Metals have low specific heat capacities, which means that their temperatures rise quickly when you apply heat to them. This is because though most substances' particles are tightly bound together, the electrons in a metal form a free-moving sea around the atomic nuclei. The greater a metal's mass, however, the more heat it can absorb without its temperature rising significantly. Calculate the specific heat capacity from this mass, its temperature rise and energy change.
Find the metal's temperature rise by subtracting its temperature before it's heated from the final temperature. If it starts, for instance, at 25 degrees, and it rises to 70 degrees: 70 - 25 = 45 degrees.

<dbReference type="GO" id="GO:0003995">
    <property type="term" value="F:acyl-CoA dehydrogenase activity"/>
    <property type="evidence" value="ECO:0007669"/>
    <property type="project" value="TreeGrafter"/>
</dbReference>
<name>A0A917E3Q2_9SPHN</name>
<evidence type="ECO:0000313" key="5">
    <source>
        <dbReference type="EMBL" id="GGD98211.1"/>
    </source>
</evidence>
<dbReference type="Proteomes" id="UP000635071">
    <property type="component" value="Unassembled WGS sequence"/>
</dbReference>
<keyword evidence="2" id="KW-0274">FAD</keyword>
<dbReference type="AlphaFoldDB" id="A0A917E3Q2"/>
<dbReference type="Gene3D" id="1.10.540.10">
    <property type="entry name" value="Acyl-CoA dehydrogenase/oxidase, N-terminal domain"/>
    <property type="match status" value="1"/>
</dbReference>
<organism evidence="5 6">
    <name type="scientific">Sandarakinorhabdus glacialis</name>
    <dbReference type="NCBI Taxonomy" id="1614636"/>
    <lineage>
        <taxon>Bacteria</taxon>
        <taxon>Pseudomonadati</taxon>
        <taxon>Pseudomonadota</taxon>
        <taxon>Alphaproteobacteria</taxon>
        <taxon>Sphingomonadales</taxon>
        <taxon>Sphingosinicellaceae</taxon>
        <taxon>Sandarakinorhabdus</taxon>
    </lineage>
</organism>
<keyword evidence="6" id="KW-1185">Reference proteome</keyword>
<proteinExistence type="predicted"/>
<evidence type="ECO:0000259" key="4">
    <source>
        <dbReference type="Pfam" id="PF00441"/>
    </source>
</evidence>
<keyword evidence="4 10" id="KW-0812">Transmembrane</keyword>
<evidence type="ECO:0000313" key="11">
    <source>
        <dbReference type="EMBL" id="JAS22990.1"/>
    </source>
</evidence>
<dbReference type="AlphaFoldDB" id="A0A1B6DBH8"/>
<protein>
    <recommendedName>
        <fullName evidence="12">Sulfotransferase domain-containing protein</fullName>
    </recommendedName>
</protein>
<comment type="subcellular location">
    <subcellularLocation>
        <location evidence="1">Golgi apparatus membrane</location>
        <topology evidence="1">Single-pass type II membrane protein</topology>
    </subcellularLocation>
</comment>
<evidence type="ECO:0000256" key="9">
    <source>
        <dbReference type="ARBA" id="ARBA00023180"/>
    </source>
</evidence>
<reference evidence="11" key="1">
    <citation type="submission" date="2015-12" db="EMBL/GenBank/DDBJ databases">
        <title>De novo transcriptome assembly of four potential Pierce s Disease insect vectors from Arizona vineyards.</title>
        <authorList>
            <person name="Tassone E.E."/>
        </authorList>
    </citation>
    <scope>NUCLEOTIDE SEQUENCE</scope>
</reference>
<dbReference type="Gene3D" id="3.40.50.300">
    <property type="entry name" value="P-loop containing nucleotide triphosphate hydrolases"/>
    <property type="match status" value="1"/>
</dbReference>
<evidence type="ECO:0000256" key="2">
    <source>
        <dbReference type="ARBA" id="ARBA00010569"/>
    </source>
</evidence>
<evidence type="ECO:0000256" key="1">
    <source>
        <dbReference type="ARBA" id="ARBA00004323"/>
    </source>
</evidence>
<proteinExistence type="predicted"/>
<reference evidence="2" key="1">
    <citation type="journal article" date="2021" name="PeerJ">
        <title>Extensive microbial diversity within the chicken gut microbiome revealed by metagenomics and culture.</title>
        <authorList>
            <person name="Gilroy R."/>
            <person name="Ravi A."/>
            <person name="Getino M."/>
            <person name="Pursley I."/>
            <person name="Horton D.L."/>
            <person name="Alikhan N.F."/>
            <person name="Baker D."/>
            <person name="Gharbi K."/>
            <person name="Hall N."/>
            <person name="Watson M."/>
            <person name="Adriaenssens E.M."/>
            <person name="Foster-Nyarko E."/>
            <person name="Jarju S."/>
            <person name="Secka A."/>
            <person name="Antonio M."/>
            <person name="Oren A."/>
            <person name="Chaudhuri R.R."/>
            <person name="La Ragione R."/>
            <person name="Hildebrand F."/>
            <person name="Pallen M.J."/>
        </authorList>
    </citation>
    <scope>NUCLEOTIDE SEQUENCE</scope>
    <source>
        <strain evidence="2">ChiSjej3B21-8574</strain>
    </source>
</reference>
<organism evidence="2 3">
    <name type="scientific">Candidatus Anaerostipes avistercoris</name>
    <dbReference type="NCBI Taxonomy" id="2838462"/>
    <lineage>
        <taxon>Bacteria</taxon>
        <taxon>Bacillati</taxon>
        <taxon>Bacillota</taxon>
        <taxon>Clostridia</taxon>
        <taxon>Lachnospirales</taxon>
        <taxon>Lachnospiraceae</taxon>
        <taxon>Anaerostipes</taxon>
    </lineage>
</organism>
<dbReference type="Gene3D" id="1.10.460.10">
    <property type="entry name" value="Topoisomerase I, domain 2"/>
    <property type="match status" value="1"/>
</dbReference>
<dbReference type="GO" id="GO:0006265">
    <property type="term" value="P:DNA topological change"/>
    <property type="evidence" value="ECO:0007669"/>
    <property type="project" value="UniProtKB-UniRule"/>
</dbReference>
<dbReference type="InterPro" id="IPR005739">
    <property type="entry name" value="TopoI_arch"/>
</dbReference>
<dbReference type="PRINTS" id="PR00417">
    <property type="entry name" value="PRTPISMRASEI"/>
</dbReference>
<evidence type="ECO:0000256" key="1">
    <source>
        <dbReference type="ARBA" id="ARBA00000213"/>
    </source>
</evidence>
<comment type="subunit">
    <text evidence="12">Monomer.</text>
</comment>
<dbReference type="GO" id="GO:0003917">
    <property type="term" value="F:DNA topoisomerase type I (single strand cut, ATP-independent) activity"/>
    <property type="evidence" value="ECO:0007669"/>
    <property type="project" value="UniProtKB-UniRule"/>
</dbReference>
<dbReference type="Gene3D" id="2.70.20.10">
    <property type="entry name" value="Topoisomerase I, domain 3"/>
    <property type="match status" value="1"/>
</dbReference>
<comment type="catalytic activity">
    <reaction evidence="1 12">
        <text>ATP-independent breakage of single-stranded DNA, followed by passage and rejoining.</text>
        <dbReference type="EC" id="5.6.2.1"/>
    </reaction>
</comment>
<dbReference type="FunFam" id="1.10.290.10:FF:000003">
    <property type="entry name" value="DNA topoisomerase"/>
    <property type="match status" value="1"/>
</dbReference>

Divide the amount of heat that produces this rise by the temperature difference. If, for instance, 8,000 joules enter the metal: 8,000 / 45 = 177.78.
Divide this answer by the metal's mass. If it weighs, for instance, 600 grams: 177.78 / 600 = 0.296. This is the metal's specific heat capacity, measured in j/gm°C.
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